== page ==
In both cases, though, Buesing’s law firm was representing clients in the legal actions. While it makes a dark and stormy ad for evening TV, I don’t think Buesing wants to see your grandparents holding up a “please help” sign by an interstate off ramp. I must admit something, though. The first time I saw the courthouse ad, my immediate reaction was “what a jerk.”

About 1.2 seconds later, though, my reporter instincts kicked in and I went web surfing to find out the real story. Google is one of the worst things that ever happened to politicians trying to slip a fast one past voters.

That leaves us with this long-accepted political axiom: Nothing succeeds like puppies and family ties.

Democratic Progressive Caucus announces support for Bob Buesing over Joe Redner in SD 18 seat

With just days to go before the voting ends in the Hillsborough County state Senate District 18 race, the Democratic Progressive Caucus of Florida is calling on Hillsborough progressives to back Democrat Bob Buesing over independent Joe Redner in the contest.

“While Joe Redner is a strong progressive candidate, I urge Hillsborough County progressives, including Joe, to join me in backing Bob Buesing for Florida Senate,” said Susan Smith, president of the Democratic Progressive Caucus of Florida. “Bob has a proven track record of working on behalf of our community and is best positioned to defeat Dana Young — despite her millions of dollars’ worth of false, negative ads.”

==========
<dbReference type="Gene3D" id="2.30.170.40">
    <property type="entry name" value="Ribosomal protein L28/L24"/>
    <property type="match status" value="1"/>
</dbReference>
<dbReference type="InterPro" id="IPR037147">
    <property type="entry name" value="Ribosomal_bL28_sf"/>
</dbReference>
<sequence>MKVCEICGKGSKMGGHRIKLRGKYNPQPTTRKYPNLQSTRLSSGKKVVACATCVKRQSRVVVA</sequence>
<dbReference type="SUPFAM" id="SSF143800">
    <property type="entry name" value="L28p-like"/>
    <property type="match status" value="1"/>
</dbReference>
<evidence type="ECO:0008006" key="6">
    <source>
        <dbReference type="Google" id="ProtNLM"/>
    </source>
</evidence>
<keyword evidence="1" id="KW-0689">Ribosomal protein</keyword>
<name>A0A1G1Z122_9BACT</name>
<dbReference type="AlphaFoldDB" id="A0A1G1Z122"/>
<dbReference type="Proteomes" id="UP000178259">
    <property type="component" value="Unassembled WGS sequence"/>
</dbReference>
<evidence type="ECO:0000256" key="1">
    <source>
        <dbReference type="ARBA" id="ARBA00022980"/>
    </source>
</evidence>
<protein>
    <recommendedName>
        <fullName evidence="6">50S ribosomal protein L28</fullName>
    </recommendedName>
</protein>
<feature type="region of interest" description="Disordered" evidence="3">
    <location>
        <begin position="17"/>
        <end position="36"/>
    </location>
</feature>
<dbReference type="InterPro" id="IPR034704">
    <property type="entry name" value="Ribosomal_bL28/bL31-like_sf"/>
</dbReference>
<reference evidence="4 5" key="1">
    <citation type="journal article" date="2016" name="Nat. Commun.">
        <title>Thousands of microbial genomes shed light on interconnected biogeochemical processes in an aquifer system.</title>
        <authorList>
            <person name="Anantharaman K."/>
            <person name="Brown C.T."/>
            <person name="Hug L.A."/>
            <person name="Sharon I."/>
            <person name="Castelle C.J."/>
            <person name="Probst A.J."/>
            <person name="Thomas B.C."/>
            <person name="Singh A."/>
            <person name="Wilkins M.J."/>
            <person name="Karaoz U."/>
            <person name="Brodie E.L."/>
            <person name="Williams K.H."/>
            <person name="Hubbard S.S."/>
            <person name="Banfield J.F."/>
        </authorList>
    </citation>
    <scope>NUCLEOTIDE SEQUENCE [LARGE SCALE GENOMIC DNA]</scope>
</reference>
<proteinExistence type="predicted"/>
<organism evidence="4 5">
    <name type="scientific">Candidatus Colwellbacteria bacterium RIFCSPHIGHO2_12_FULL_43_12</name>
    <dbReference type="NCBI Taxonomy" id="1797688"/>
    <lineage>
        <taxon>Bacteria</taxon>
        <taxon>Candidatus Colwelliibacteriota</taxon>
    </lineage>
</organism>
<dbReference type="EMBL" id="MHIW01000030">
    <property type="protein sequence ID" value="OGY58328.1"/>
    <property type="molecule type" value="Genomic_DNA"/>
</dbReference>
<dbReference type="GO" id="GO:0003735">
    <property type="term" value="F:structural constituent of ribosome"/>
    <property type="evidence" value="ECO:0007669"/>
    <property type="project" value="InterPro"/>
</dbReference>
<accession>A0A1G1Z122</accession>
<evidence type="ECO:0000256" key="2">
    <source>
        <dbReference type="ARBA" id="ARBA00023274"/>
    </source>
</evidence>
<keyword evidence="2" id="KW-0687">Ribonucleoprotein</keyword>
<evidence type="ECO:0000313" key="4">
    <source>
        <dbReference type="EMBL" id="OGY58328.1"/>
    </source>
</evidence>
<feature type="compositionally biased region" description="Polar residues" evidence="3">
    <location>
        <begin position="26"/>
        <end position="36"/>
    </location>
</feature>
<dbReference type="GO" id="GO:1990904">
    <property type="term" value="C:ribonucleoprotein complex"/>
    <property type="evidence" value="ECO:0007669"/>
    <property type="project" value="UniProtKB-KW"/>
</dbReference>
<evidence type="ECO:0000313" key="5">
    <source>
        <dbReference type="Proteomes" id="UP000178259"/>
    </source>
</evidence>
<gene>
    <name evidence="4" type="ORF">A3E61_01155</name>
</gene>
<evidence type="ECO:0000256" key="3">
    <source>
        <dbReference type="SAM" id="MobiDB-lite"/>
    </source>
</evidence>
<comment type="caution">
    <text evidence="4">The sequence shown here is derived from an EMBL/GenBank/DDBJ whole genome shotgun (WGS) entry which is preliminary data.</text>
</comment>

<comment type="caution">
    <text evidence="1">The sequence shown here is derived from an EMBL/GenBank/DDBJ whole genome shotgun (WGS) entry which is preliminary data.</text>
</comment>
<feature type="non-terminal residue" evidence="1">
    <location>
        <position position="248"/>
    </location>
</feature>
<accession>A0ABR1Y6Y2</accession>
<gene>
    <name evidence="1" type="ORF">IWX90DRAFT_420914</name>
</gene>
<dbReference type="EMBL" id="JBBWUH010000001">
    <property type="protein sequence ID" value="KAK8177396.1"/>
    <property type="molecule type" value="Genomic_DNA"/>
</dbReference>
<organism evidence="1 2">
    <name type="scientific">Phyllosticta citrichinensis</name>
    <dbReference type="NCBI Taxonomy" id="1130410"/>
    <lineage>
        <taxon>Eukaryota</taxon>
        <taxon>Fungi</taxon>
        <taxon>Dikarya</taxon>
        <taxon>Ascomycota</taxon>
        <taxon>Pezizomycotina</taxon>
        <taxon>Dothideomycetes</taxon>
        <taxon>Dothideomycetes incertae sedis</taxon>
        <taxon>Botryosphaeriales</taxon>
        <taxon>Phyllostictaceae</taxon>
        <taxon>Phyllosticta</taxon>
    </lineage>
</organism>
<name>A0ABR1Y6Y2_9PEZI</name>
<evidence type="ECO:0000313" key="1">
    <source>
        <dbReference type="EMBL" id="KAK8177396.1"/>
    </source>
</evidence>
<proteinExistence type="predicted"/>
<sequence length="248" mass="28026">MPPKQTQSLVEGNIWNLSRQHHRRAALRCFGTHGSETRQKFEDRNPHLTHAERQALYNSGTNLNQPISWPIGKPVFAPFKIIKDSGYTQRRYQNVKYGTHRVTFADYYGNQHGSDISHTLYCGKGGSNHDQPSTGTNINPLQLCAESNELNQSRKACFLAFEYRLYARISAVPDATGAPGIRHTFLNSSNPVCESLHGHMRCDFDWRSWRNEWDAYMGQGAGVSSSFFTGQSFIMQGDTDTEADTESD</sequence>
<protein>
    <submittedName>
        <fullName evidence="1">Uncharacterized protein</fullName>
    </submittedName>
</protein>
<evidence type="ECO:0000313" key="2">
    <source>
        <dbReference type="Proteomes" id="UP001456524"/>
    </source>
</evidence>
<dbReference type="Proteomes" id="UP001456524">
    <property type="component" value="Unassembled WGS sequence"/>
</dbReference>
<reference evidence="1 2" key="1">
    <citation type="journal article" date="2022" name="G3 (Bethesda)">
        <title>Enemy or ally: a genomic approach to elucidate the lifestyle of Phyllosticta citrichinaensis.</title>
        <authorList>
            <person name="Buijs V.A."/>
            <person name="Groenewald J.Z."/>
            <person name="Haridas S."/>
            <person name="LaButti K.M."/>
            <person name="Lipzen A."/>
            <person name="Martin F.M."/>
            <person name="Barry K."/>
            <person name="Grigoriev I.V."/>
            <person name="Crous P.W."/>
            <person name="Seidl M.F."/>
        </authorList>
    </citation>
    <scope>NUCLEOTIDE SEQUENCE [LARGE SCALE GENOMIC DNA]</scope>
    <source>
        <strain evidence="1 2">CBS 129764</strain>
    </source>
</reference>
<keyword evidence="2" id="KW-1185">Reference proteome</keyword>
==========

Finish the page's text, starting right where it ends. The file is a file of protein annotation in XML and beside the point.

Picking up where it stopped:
The DPCF’s endorsement comes as there are increasing concerns among state Democrats that a vote for Redner will ultimately aid Young in her battle against Buesing for the newly created Senate seat.

Redner has run for office on numerous times, mostly as a Democrat. In that respect he may have greater name recognition than Buesing, the 63-year-old Trenam Kemker attorney making his first crack at electoral politics.

A St. Pete Polls survey released last week showed Young leading Buesing, 40 percent to 35 percent, with Redner getting 14 percent support.

On Friday, Redner and Buesing expressed outrage regarding the distribution of a pro-Redner mailer that criticized both Buesing and Young. The mailer did not come from Redner, however, but from a mysterious third-party group based in Tallahassee. Both Redner and Buesing said they believed that Young or Young’s friends with the Republican Party of Florida had something to do with the mailer, mainly designed to hurt Buesing.

Young said such a charge was outrageous, and said the last thing she would do would be to help any of her opponents, who have been unrelentingly critical of her during the campaign.